Alien Natives? Internal Migration and the Dilemmas of Belonging in the United States and Europe

AHA Session 123
Saturday, January 7, 2012: 9:00 AM-11:00 AM
Kansas City Room (Chicago Marriott Downtown)
Mary D. Lewis, Harvard University
The Audience

Session Abstract

(This panel was solicited by Linda Gordon of the Program Committee).

Alien Natives?  Internal Migration and the Dilemmas of Belonging in the United States and Europe

In border states of the United States and throughout much of Europe, the most recent economic downturn has been accompanied by exclusionary movements – both populist and government-instigated.  Although xenophobic rhetoric deploys clear dichotomies between “foreigners” and “locals,” one of the salient features of the recent hostility is that the targets of such movements are not always foreign.  Workers in the American Southwest, Roma in the European Union,  so-called “Travellers” in the United Kingdom, and other “strangers” are often rights-bearing individuals whose exclusion serves as a potent reminder of the distinction between legal and social belonging. Our title is meant to convey this problem: one can be a "native" in a legal sense and still be regarded or treated as an "alien."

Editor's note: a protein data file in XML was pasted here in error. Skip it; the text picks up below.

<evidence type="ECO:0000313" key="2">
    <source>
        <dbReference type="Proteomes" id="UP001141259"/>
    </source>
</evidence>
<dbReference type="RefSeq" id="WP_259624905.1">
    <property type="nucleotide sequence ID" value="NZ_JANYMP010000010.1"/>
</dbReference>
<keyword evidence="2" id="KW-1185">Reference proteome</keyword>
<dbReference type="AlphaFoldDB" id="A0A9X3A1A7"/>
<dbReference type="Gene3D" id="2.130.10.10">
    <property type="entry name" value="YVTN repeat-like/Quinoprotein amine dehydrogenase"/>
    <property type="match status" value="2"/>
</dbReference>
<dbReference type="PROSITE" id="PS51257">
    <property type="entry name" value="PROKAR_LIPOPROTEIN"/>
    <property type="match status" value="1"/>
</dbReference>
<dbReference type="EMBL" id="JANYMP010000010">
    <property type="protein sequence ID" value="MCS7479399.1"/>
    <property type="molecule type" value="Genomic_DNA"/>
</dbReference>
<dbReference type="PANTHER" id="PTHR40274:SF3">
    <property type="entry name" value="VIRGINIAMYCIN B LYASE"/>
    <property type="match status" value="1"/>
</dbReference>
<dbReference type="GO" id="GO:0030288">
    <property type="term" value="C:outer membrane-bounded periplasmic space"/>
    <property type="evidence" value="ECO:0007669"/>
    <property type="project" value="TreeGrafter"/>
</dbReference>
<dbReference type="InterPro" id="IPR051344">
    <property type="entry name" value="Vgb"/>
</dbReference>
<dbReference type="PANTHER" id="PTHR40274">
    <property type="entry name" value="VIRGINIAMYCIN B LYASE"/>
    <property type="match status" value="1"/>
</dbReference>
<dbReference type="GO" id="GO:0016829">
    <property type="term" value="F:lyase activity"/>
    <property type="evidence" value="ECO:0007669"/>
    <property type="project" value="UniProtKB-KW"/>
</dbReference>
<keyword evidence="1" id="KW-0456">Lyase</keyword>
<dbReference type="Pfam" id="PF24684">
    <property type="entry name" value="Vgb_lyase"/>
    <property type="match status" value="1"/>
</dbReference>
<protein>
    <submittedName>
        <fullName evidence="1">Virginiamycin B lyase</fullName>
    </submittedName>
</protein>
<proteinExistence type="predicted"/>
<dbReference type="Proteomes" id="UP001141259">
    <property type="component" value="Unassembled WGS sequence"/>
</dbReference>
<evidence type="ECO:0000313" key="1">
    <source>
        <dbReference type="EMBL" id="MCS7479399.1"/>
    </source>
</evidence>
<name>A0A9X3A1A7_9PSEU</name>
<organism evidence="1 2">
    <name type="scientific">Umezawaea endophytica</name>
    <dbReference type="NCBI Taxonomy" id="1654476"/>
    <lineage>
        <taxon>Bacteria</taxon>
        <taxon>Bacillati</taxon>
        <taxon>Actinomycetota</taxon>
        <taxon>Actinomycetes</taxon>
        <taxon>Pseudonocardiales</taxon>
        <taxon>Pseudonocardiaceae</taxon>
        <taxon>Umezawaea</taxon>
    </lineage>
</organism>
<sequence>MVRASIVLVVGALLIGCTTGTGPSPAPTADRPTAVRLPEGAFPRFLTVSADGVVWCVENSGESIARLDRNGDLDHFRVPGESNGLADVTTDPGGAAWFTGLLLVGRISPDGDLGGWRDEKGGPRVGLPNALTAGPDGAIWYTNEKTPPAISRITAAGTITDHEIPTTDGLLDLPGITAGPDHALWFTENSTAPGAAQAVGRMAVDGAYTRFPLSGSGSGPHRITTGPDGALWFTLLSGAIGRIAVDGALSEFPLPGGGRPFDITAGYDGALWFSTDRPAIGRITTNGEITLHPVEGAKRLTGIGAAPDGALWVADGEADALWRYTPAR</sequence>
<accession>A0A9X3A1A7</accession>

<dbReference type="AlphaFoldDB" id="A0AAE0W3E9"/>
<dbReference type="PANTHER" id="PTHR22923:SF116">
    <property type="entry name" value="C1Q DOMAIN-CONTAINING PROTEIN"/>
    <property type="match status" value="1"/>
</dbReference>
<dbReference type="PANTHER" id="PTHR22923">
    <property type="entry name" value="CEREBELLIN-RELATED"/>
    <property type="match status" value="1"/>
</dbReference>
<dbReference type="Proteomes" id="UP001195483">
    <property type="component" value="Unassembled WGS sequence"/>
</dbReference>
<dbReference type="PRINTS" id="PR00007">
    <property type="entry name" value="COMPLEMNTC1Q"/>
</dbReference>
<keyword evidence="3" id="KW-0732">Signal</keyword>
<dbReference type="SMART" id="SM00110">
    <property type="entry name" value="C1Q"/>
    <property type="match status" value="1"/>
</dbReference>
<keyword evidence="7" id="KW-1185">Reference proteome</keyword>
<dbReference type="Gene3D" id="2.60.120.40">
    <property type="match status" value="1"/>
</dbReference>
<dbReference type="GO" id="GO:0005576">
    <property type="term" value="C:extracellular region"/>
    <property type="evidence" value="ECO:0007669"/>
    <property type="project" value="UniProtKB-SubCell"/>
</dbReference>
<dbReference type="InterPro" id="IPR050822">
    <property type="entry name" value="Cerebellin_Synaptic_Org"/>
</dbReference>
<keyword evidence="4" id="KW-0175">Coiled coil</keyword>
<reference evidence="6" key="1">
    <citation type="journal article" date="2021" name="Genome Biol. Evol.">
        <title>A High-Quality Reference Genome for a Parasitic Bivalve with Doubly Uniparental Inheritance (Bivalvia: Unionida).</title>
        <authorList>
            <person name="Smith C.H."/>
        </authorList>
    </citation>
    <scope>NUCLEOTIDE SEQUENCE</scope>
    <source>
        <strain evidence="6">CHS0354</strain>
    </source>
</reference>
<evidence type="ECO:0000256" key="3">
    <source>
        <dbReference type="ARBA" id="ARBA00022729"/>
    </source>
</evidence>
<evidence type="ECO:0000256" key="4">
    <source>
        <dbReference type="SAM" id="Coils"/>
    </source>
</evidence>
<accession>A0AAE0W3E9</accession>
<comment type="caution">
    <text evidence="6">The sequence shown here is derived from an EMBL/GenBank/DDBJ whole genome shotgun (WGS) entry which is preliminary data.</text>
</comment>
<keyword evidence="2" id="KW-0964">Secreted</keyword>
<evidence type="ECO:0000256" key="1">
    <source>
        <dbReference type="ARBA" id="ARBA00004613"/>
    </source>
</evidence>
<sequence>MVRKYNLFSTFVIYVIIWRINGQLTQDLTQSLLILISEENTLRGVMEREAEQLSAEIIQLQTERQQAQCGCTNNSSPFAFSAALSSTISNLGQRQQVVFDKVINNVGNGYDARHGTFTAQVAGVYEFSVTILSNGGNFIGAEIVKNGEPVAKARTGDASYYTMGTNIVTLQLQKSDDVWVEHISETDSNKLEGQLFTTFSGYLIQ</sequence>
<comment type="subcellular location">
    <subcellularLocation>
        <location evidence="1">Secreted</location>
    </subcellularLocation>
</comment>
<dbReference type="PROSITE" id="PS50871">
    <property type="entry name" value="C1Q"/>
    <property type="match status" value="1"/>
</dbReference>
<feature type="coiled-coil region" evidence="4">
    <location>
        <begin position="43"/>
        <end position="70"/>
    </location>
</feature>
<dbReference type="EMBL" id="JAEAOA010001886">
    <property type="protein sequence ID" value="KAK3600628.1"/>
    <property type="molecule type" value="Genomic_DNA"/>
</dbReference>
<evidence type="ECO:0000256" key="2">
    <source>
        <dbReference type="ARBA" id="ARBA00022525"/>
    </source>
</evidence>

Hitherto, internal migration and immigration have been studied mostly separately -- indeed often by different historians with distinct concerns.  And yet, often internal migrants and foreigners not only have faced similar struggles and confronted similar policies, they have sometimes been confused with one another.  The four papers included here look critically at this phenomenon by situating its development in particular regional contexts and chronologies.  In so doing, they offer a unique historical perspective on contemporary exclusionary movements from Arizona to France and beyond. 

The panel gathers together scholars from an array of career stages and institutional settings.  The authors focus on different parts of the United States and Europe to consider xenophobia toward such “internal aliens” historically and comparatively.  Four papers rather than three are included for the purpose of a fuller comparison.  As a result, the papers will be shorter and the chair/commenter will limit her comments to five minutes in order to facilitate the audience's role as the main commenter.

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